The main thing that has kept me motivated for this test though is that I really appreciate the skills it tests. I’ve taken the ACT, SAT, and GRE and studying for them was absolutely miserable for me. These tests bore the shit out of me and I gained absolutely nothing from preparing for them. The LSAT is very different. I’m actually interested in learning the LSAT. Instead of simply regurgitating information; the LSAT tests our ability to think logically, to apply an intellectual skill. That’s something I can apply myself to. Studying for the LSAT actually sharpens my intellect, and I’ve really developed a respect for this test over the last year. Point being, learn to appreciate this test and studying will actually become enjoyable.
  • SeriousbirdSeriousbird Alum Member
    1278 karma
    I was initially doing 3-4 hours a day, but when I committed myself to studying full time a few weeks ago I started dedicating 8-10 hours a day. That said, I find since I made this shift I'm hungry literally all the time, so I break up my day into 2 hour study shifts. I find myself to be really productive in that time rather than studying for 3-4 hours straight, because then your body gets lethargic and your brain gets tired.

    I'm towards the end of my prep so what I'm doing is finishing up the curriculum, drilling RC daily, and trying to get LG in as well. My day typically looks like this:

    1) Drill RC passages
    2) Review RC Passages
    3) Do 7Sage lesson
    4) Master that lesson
    5) Drill the question type
    6) Review that question type (of questions drilled)
    7) LG or RC

    I have been neglecting LG lately so I'm going to try and focus on integrating that more in my prep.

  • AddistotleAddistotle Member
    328 karma
    Finding a routine that works for you is the best bet. Don't forget to mix in breaks... If you're sitting for that entire 3 hours, of course by the end you'll feel like mush!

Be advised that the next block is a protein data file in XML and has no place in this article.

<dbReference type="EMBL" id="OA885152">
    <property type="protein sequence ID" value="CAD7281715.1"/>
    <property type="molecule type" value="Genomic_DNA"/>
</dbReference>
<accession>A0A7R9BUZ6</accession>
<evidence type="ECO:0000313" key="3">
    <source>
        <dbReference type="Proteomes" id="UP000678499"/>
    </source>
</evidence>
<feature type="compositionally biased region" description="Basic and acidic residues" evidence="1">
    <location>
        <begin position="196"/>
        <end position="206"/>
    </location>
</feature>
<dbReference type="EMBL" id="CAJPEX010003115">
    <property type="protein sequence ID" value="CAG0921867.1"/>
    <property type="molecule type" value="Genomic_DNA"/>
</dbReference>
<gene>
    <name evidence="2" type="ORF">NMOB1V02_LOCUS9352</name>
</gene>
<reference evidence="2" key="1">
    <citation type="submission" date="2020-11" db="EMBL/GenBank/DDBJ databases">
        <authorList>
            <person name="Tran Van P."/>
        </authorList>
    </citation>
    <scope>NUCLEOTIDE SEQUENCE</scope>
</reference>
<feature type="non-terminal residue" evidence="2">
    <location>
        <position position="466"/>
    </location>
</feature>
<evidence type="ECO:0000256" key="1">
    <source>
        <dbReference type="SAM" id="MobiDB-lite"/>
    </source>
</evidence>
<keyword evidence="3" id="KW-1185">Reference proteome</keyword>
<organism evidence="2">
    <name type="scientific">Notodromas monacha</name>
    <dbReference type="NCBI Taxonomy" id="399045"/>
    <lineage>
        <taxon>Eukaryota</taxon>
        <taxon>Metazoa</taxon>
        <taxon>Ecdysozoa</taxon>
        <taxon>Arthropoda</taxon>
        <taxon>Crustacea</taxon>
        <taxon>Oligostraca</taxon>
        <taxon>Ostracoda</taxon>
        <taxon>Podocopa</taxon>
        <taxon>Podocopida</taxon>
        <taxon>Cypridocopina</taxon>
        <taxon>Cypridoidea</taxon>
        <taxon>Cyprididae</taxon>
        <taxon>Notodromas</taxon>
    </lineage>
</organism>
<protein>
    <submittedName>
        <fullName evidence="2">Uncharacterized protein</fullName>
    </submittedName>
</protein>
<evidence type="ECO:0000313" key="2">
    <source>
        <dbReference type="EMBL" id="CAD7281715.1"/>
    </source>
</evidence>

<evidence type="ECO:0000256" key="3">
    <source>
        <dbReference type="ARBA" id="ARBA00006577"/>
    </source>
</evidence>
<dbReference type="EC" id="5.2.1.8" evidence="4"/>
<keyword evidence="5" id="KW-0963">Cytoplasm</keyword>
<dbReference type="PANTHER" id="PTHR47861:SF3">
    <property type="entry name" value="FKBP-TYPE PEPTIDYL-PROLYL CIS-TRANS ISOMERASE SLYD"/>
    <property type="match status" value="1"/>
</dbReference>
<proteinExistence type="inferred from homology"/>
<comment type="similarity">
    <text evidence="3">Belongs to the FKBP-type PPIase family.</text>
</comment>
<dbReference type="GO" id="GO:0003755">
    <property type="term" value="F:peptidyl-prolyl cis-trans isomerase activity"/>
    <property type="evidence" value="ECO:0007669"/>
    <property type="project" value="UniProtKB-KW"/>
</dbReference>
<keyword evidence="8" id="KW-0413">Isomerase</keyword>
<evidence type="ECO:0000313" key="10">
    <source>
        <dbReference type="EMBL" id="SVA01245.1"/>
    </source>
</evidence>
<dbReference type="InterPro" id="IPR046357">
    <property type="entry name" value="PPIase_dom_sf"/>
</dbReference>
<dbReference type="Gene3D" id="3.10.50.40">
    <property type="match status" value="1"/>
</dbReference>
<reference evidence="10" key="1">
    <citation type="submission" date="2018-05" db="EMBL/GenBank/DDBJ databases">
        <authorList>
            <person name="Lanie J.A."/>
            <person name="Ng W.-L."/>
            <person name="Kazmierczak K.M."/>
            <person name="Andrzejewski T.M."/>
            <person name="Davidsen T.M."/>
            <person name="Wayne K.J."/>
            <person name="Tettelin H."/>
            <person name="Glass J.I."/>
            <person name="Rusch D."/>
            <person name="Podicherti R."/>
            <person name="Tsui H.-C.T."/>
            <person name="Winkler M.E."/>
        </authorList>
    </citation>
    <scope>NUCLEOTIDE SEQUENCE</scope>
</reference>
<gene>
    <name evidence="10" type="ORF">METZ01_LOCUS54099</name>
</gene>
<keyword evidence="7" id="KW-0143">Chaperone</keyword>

Developing the routine will take time. Once you've built your good study habits, they will feel natural, almost effortless; with time, and enough repetition, so will writing the LSAT!

    Are you studying after work? I was only able to really study for 1-3 hours a night after a long day, even on weekends 3-4 hours was a lot for me.

    Giving yourself more time may come down to adding another 3-6 months before writing the LSAT, it's not going anywhere!
  • amipp_93amipp_93 Alum Member
    585 karma
    Thx to @"Nicole Hopkins" I found the Forest app. literally just $1. I forget the technical term for this method, but its supposed to keep you extremely efficient.

    Basically you set a timer on there (20, 25, 30 mins whatever you want) In that time, its planting a virtual tree for you. If you mess with your phone in that time, it'll die. Sad right? And then once the timer is done, set a 3-5 min break on the app, go read some news or something and come back after that, repeat.

    The neat thing is, once you gather enough points, they actually plant a real tree!!!

    So if you're struggling with phone distractions like i used to, try this. Even if you're not, try it anyway since the 25 mins that you are focused, you're literally doing only lsat. you can squeeze so much out of a 5 hour study day than doing 8-9 hours with lots of breaks, which I'm not saying is wrong. But since you're starting off, try this!
  • SprinklesSprinkles Alum Member
    11536 karma
    @amipp170 said:
    The neat thing is, once you gather enough points, they actually plant a real tree!!!

  • 342 karma
    This is great advice, I have been contemplating getting up earlier in the morning on weekends, since the test for me will be at 9 am... ... and I tend to have a hour of brain fog, so I figured it was time to start training myself now. I stay up until midnight or so though... so I might need to focus. Great advice everyone!
Sign In or Register to comment.